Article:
Dark Sky Island
The gorgeous Isle of Sark, the smallest self-governing island in Europe, is located in the English channel 130 miles off the southern English coast. In January 2011 it became the world’s first “Dark Sky island” by controlling light pollution. The island’s single electricity source is an oil-fired power station, and there are no cars, streetlights or even paved roads: you can only get around by bike, horse, carriage or tractor-drawn bus. Due to the lack of light pollution, the Milky Way stretches gloriously overhead—from horizon to horizon across the pristine black sky.
The Milky Way is the galaxy in which Earth is contained. This name derives from its appearance as a dim “milky” glowing band arching across the night sky, in which the naked eye cannot distinguish individual stars.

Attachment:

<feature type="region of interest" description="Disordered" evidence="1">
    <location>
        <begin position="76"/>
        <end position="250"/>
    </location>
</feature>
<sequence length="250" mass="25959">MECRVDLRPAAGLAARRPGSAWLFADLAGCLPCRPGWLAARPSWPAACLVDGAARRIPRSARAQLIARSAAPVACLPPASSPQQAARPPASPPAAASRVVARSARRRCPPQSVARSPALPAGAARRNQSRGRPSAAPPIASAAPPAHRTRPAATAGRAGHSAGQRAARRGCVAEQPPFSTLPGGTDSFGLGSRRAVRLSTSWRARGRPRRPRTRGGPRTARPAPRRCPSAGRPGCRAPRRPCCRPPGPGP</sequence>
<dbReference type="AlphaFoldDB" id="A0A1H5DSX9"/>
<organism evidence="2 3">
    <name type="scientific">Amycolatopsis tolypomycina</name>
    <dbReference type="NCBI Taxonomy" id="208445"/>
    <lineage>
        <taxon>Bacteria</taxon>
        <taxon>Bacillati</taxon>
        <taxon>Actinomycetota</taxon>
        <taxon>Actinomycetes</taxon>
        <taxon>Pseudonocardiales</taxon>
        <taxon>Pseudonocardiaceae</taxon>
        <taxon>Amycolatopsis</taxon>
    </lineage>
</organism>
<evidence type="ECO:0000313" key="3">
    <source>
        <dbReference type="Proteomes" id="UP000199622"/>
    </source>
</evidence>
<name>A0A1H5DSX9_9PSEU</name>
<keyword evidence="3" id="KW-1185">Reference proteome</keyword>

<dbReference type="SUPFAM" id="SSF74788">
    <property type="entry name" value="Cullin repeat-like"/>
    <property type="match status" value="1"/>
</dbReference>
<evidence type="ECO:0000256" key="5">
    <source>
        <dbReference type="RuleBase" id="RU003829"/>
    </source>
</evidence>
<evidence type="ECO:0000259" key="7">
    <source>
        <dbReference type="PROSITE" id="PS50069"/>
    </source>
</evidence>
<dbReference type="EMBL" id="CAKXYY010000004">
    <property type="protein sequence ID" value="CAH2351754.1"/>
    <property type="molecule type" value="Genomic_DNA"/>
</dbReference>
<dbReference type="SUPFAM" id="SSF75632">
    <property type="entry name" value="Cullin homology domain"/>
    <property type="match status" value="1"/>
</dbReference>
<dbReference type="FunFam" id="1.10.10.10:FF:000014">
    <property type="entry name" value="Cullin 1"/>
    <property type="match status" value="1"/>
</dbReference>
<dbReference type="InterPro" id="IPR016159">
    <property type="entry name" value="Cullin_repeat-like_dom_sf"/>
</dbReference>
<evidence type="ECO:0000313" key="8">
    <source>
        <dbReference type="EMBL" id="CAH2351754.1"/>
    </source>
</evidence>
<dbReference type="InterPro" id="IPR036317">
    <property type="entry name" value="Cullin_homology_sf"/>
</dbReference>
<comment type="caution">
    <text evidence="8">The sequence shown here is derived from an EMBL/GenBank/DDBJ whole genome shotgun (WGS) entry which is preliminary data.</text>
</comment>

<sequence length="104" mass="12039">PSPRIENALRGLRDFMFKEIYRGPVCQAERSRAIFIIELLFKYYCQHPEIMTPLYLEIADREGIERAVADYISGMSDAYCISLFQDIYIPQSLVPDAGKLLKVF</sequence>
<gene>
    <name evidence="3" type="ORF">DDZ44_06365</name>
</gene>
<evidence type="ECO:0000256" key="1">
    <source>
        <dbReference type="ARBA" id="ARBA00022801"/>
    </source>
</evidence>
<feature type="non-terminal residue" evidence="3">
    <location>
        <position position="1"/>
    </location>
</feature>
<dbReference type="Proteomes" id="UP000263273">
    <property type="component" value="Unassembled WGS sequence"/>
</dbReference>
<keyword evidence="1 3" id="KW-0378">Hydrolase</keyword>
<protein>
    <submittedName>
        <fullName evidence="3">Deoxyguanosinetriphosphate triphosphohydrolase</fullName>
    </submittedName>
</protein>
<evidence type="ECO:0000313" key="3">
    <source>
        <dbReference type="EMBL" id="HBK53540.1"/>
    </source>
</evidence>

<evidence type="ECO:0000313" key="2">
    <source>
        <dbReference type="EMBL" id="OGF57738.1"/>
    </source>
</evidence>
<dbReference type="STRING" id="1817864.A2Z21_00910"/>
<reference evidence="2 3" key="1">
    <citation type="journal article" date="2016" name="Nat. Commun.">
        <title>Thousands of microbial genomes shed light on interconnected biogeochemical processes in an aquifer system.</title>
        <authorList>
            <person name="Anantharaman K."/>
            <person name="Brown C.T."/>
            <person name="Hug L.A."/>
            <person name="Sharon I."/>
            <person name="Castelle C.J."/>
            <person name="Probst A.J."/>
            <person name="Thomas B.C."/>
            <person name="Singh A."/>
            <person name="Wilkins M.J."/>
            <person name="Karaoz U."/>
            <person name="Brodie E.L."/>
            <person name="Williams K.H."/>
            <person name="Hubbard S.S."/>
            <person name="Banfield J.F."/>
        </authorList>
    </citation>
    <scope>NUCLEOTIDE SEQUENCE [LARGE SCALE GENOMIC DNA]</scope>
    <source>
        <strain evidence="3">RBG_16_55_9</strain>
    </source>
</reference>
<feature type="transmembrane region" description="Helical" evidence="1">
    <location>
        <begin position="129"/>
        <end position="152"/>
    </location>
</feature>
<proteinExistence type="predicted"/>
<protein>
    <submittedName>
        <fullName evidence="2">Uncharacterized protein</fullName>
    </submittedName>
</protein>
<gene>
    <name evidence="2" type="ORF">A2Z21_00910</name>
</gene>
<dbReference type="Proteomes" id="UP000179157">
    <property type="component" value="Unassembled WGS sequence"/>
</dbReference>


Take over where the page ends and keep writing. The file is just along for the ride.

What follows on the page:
2. Artist’s conception of the spiral structure of the Milky Way with two major stellar arms and a bar.
3. Illustration of the two gigantic X-ray/gamma-ray bubbles (blue-violet) of the Milky Way (center).
4. A false-colorinfrared image of the core of the Milky Way Galaxy taken by NASA’s Spitzer Space Telescope. Older cool stars are blue, dust features lit up by large hot stars are shown in a reddish hue, and the bright white spot in the middle marks the site of Sagittarius A*, the super-massive black hole at the center of the Galaxy.
The Rosette Nebula (also known as Caldwell 49) is a large, circular H II region located near one end of a giant molecular cloud in the Monoceros region of the Milky Way Galaxy. The open cluster NGC 2244 (Caldwell 50) is closely associated with the nebulosity, the stars of the cluster having been formed from the nebula’s matter.
National Geographic: Expedition to Everest